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Reactions to Historic Sepur Zarco Judgment

On February 26, 2016, High Risk “A” Tribunal in Guatemala convicted military officers Esteelmer Reyes Girón and Heriberto Valdez Asig of sexual violence and domestic and sexual slavery against 15 Maya Q’eqchi’ women, as well as several counts of homicide and enforced disappearance. This was the first time a Guatemalan court has prosecuted a case of sexual violence related to the country’s 36-year civil war. The three-judge panel sentenced Reyes Girón to 120 years in prison, while Valdez Asig was sentenced to 240 years.

Human rights activists hailed the judgment as a landmark ruling that demonstrates Guatemala’s commitment to assuring victim’s rights to truth and justice in grave crimes cases and as an important step in the global struggle to end all forms of … Continue Reading

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Al Faqi Declines to Make Submissions in Northern Mali Case

A Malian rebel leader decided not to defend himself during a hearing at the International Criminal Court (ICC) that was held to hear whether he should stand trial for a war crime charge of destroying religious and historic monuments in northern Mali.

Defense lawyer Mohamed Aouini informed Pre-Trial Chamber I of this decision towards the end of Tuesday’s last session when it was his turn to speak. Aouini spoke after the prosecution has spent most of the day arguing why his client, Ahmed Al Faqi Al Mahdi, should stand trial.

“We shall reserve our submissions as to the merits [of the prosecution’s case] to the later stage of the proceedings,” Aouini told the chamber. This statement suggests Aouini expects his client to … Continue Reading

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First ICC Case Involving Crimes in Northern Mali to Open

This week’s confirmation of charges hearings against Malian rebel leader Ahmad Al Faqi Al Mahdi represents the first time that a member of an Islamist armed group is facing charges before the International Criminal Court (ICC).

It is also the first case of an individual facing, as a main charge, a war crime allegation involving the destruction of religious or historic monuments at the ICC. (Congolese rebel leader Bosco Ntaganda has been charged with the same crime as part of the 18 charges he faces at the ICC.)

Al Faqi is alleged to have participated in, helped in planning and directed attacks on eight mausoleums and the door of a mosque in Timbuktu, Mali between June 20, 2012 and July 11, 2012, according … Continue Reading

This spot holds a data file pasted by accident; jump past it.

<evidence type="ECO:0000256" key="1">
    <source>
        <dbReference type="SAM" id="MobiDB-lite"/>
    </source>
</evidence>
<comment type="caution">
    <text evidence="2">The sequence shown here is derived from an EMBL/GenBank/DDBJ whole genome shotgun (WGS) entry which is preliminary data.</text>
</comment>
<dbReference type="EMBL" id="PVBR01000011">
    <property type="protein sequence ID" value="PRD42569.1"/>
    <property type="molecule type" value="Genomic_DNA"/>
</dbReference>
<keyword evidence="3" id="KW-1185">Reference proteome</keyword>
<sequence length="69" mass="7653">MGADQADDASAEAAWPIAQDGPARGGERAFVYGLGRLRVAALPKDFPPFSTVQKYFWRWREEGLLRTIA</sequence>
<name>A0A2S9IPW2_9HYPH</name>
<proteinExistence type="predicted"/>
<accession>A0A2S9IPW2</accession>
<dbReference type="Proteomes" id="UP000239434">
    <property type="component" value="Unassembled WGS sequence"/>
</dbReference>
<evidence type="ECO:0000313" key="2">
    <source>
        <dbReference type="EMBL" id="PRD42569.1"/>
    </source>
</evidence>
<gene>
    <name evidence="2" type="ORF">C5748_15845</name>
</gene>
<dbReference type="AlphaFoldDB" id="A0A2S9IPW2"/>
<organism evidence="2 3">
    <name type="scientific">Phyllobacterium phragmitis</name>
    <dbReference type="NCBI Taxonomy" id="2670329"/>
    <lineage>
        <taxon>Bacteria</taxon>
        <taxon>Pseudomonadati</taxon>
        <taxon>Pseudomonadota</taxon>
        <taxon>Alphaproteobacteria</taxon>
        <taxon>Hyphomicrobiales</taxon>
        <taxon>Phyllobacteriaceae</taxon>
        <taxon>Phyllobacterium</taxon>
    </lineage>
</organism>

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Guatemala Court Finds Both Sepur Zarco Defendants Guilty

A court in Guatemala has found two former senior military officers guilty of crimes against humanity in a case involving murder, sexual slavery and other atrocities committed at the Sepur Zarco army base in the east of the country in 1982 and 1983.

Esteelmer Reyes Girón, the former base commander, was given prison sentences totaling 120 years. Heriberto Valdez Asij, the former regional military commissioner, was given sentences totaling 240 years. The trial before High Risk Court A in Guatemala City lasted three-and-half weeks.

In delivering the judgment to a crowded courtroom on Friday, February 26,  presiding judge Yassmin Barrios said that rape had been deliberately used at Sepur Zarco as a weapon aimed at destroying the local indigenous Maya Q’eqchi’ community.

The … Continue Reading

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Bemba Verdict to be Delivered on March 21

On March 21, former Congolese vice president Jean-Pierre Bemba will know whether judges at the International Criminal Court (ICC) convict or acquit him of war crimes and crimes against humanity.

According to a scheduling order by the court, Trial Chamber III, comprised of Judge Sylvia Steiner (Presiding), Judge Joyce Aluoch, and Judge Kuniko Ozaki will deliver its judgment at 14:00, in open court.

Bemba has been in the court’s detention since July 2008. His trial over the murder, pillaging, and rape allegedly committed by his troops during 2002 and 2003 opened in November 2010. Whereas Bemba did not directly commit these crimes, prosecutors say he is culpable because, as commander-in-chief of the Movement for the Liberation of Congo (MLC), he knew that … Continue Reading